]. The lack of β-catenin in the nucleus of the analyzed control and Cdh4-silenced GIC cells suggests however that the canonical Wnt pathway is not activated in this context. A data analysis on microarray assay performed on GICs with different Cdh4 expression level does not highlight a differential expression level in genes involved in the Hippo pathway as NF2
(Dr. Antonio Daga, Ospedale Policlinico San Martino, Italy personal communication). Even if this data can not completely rule out a role of this signaling pathway in gliomagenesis, it is unlikely that Cdh4 can influence its activity. Further experiments showing the level of Hippo pathway activation by analyzing, for example, the phosphorylation level and the localization of the downstream effector YAP1 are necessary to completely clarify this issue.
Other two intracellular signaling molecules, key regulators of cell proliferation and migration, are ERK and AKT and often they result activated in cancer [61
]. In our previous work on murine glioma cells we found a correlation between Cdh4 expression and ERK phosphorylation. In line with these results, we found in Cdh4-dowregulated GIC cells a reduction of the activated phosphorylated form of ERK respect to control GIC cells. This ERK inactivation can, at least in part, be responsible for the migratory and proliferative impairment of these cells.
4. Materials and Methods
Six microRNA against Cdh4 mRNA (sequences are available on request) were designed using the BLOCK.iT RNAi Designer software of Life Technologies (version, Carlsbad, CA, USA). Each microRNA was separately cloned using the BLOCK.iT method into the pCDB-GW retroviral vector together with an EmGFP cassette as described previously [65
]. The control vector is a pCAG:DsRed retroviral vector (kindly provided by Magdalena Goetz., Helmholtz Center, Munich, Germany).
Replication incompetent retroviral particles were obtained as previously described [66
4.2. Glioma Initiating Cells Culture
Human GIC cultures derived by glioma patients (kindly provided by Antonio Daga, Ospedale Policlinico San Martino, Genova, Italy) were maintained on Matrigel coated flasks (1:200; BD Biosciences, San Jose, California, USA) in 50% Neurobasal, 50% DMEM/F12 media (Life Technologies, Paisley, UK), 1X B27 Supplement (Life Technologies), 10 ng/mL bFGF, 20 ng/mL EGF (Peprotech, London, UK), 2 mM glutamine (Life Technologies) and 2 µg/mL heparin (Sigma-Aldrich, Milano, Italy).
Control and Cdh4 microRNA transduced cultures were sorted thanks to DsRed or GFP expression on a FACSAria II (BD Biosciences) as previously described [67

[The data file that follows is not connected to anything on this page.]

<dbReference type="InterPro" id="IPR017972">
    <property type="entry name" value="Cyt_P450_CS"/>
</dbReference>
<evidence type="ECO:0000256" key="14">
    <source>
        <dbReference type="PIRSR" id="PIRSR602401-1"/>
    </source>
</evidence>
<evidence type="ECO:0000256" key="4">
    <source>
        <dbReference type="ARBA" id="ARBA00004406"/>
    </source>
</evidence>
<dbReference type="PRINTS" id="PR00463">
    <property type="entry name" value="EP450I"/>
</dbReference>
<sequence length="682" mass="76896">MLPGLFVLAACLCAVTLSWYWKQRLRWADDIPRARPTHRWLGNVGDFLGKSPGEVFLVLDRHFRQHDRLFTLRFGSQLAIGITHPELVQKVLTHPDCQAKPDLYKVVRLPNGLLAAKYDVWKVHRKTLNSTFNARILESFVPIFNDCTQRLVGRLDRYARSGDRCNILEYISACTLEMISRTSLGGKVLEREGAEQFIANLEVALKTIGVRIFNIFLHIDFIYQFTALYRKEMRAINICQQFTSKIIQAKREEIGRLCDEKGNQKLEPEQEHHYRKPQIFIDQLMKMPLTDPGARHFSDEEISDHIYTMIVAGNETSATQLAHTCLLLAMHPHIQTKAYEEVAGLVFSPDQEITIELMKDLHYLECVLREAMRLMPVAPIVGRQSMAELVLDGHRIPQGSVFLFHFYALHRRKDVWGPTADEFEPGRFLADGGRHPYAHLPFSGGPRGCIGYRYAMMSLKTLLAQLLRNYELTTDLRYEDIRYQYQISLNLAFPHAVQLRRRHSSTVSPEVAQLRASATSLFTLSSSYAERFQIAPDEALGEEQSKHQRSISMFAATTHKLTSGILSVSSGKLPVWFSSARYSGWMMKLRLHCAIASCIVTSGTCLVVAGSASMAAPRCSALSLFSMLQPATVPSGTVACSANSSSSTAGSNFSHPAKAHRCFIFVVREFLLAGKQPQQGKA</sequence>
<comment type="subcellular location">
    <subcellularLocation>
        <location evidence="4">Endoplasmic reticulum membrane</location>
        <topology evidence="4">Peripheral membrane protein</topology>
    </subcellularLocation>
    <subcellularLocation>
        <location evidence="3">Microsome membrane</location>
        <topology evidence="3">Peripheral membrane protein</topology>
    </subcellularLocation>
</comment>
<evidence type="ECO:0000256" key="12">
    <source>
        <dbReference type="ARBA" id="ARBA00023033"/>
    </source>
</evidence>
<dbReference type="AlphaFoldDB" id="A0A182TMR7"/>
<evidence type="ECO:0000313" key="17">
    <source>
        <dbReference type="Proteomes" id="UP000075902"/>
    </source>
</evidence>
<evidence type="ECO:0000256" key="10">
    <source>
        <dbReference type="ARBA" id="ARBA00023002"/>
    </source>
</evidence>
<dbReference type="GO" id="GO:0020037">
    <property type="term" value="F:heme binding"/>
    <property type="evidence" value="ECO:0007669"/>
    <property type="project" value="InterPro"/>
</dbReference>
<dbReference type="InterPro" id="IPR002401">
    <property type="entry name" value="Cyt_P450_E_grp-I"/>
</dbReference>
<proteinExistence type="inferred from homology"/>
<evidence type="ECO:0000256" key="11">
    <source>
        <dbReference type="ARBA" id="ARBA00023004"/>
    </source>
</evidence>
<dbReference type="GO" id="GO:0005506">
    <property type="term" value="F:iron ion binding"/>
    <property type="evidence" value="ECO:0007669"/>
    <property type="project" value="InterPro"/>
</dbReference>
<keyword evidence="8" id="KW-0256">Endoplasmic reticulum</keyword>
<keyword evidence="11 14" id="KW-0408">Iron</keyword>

4.3. Animal Procedures
The in vivo experiments were approved by the Animal Ethics Committee (OPBA) of “Ospedale Policlinico San Martino” and by the Italian Ministry of Health (Authorization N° 859/2016-PR). All the experiments were performed according to the Italian law D. lgs 26/2014 and the European Directive 2010/63/EU of the European Parliament. In all the experiments were used the NOD.CB17-Prkdcscid/J strains (hereinafter referred as NOD/SCID) from ENVIGO (Huntingdon, UK).
Intracranial cell transplantation was performed as previously described [68
]. Briefly, deeply anesthetized animals were mounted on a stereotaxic table and the skull was pierced with a 22G needle. By using a Hamilton Syringe, 4 × 105
cells were injected at the following coordinates respect to the Bregma: 1 mm anterior; 1.5 mm lateral and 2.5 mm under the skull surface. At different time points, described in the Results section, brains were dissected and fixed over-night in 4% PFA at 4 °C and then cryoprotected in 20% sucrose over-night at 4 °C. Cryostat sections were stained with 1 µg/mL Hoechst-33342 (Sigma-Aldrich) for nuclei visualization.
Cultured cells were usually fixed in 4% PFA for 15 min and washed three times in PBS. For Cdh2 staining, cells were fixed in methanol/acetone 1:1 at −20 °C for 10 min and washed as previously described. For the immunostaining, we used the following primary antibodies: Rabbit anti-Cdh2 (AbCam, Cambridge, UK); rat anti-Cdh4 (MRCD5, Hybridoma Bank, Iowa City, Iowa, USA); mouse anti-GM-130 (BD Biosciences); rabbit anti-β-catenin (Thermo Scientific, Waltham, Massachusetts, USA). We then used the following fluorescence secondary antibody from Jackson Immunoresearch Laboratories: Dylight 549- and Cy2-conjugated goat anti-mouse IgG, Dylight 549- and Dylight 488-conjugated goat anti-rabbit IgG, Cy3- and Alexa Fluor 488-conjugated goat anti-rat IgG. Nuclei were stained with 1 µg/mL Hoechst-33342 (Sigma-Aldrich).